Sanderling, a wading bird of the genus calidris (Cuv.), differing from the sandpipers (tringa, Linn.) chiefly in the absence of the hind toe. The common sanderling is the C. arenaria (Ill.), inhabiting the temperate re-gions of America and Europe; it is from 7 3/4 to 8 in. long, with an alar extent of 12 1/2 in., the bill 1 in. and the tarsus the same, and the weight 1 3/4 oz. The plumage above is ashy gray with lighter edges, with spots of brownish black on the head and back, and with fine transverse lines on the rump and upper tail coverts; under parts pure white; shoulders brownish black without spots; quills with white shafts; the greater wing coverts widely tipped and the middle tail feathers edged with white; bill and legs greenish black; the bill is straight, a little widened at the end; the tail is doubly emarginated, the middle feathers the longest; both sexes are alike; in the spring the plumage is more or less tinged and edged with yellowish red. It is abundant from the Atlantic to the Pacific, in winter going to the southern states and to South America. The European bird presents no certain distinguishing marks from the American.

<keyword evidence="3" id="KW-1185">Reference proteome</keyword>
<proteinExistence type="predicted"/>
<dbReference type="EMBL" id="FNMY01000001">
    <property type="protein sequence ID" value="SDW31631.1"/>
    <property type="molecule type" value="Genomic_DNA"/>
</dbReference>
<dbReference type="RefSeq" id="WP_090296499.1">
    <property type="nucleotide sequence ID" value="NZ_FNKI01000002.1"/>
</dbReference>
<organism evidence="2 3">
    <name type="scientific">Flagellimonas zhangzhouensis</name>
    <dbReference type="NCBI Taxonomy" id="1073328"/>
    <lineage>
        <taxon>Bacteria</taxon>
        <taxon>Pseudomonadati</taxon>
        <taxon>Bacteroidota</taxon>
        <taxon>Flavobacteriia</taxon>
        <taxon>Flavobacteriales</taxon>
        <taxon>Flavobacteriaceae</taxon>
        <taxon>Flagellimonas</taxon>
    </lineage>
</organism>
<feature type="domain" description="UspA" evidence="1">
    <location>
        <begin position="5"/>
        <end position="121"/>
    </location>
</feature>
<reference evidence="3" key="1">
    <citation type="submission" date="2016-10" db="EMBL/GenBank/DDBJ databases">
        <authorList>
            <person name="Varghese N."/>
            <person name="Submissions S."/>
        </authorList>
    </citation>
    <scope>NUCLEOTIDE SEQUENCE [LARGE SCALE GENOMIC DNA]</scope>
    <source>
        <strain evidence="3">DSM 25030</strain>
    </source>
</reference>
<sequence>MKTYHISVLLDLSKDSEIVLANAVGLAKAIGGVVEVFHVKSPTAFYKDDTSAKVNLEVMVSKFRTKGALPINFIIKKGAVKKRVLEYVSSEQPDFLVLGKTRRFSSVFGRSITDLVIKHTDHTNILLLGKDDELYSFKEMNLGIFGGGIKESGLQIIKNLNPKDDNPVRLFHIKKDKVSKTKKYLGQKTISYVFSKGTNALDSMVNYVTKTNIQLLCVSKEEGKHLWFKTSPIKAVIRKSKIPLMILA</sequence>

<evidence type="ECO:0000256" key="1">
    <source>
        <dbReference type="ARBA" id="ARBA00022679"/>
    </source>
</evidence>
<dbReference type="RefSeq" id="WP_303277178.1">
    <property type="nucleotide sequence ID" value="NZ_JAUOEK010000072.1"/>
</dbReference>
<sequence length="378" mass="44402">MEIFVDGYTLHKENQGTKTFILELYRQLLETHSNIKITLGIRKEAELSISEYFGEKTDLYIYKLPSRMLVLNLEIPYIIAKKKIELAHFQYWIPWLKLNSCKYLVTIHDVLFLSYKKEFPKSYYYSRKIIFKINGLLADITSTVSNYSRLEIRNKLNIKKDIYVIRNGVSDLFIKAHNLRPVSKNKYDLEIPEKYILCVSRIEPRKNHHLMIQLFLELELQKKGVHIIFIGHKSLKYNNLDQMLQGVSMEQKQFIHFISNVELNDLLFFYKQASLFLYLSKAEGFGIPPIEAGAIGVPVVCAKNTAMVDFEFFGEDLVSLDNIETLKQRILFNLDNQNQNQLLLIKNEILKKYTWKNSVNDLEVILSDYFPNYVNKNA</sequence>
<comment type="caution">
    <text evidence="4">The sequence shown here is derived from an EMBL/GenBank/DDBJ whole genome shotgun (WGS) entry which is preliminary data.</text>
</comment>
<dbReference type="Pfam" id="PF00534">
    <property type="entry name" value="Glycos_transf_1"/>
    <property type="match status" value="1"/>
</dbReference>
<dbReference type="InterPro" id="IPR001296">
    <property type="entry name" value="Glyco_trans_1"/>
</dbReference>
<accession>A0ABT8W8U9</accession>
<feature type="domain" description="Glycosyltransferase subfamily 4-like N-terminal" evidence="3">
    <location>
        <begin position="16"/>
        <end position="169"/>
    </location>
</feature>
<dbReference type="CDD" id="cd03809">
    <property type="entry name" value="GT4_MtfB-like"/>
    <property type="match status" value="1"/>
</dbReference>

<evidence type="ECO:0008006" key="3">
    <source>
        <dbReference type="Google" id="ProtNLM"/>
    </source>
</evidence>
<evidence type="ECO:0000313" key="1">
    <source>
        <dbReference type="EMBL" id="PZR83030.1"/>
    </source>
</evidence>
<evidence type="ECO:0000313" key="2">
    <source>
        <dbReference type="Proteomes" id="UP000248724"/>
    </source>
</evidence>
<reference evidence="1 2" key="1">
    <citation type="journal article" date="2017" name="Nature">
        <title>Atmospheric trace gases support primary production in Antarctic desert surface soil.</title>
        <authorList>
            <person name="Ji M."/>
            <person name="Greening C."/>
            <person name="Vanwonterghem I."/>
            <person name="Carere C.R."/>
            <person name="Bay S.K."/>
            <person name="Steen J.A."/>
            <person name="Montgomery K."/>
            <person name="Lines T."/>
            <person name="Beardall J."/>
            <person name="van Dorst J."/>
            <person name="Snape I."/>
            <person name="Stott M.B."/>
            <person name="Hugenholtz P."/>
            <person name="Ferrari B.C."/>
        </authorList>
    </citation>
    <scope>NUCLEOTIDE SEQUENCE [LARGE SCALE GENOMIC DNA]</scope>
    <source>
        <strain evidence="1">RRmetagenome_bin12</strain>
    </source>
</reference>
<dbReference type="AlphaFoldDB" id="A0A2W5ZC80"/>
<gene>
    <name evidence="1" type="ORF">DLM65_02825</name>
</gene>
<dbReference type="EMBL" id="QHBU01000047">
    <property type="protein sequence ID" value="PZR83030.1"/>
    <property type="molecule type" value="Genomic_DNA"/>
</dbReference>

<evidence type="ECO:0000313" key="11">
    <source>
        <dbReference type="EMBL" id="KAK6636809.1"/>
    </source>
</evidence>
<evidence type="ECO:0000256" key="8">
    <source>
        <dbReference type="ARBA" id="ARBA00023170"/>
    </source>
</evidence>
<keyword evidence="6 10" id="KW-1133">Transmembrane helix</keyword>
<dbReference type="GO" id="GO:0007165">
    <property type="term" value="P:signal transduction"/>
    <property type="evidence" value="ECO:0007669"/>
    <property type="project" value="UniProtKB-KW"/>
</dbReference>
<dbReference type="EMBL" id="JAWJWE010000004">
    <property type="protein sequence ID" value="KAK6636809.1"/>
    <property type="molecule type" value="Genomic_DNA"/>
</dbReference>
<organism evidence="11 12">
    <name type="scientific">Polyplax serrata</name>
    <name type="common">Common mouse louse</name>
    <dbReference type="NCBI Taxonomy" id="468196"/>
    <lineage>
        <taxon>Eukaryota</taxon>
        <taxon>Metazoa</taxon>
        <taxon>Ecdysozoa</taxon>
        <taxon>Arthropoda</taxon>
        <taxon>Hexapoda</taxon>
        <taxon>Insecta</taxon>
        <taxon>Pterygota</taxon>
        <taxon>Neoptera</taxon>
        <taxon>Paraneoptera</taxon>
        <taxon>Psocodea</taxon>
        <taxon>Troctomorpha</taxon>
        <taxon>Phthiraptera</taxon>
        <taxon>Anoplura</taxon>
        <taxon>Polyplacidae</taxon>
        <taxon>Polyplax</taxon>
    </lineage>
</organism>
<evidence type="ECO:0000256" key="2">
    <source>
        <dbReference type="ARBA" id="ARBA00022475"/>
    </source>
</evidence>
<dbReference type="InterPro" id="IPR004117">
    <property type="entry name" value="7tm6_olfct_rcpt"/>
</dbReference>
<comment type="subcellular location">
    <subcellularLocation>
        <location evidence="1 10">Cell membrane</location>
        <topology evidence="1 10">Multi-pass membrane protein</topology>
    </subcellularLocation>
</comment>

Common Sanderling (Calidris arenaria).

Common Sanderling (Calidris arenaria).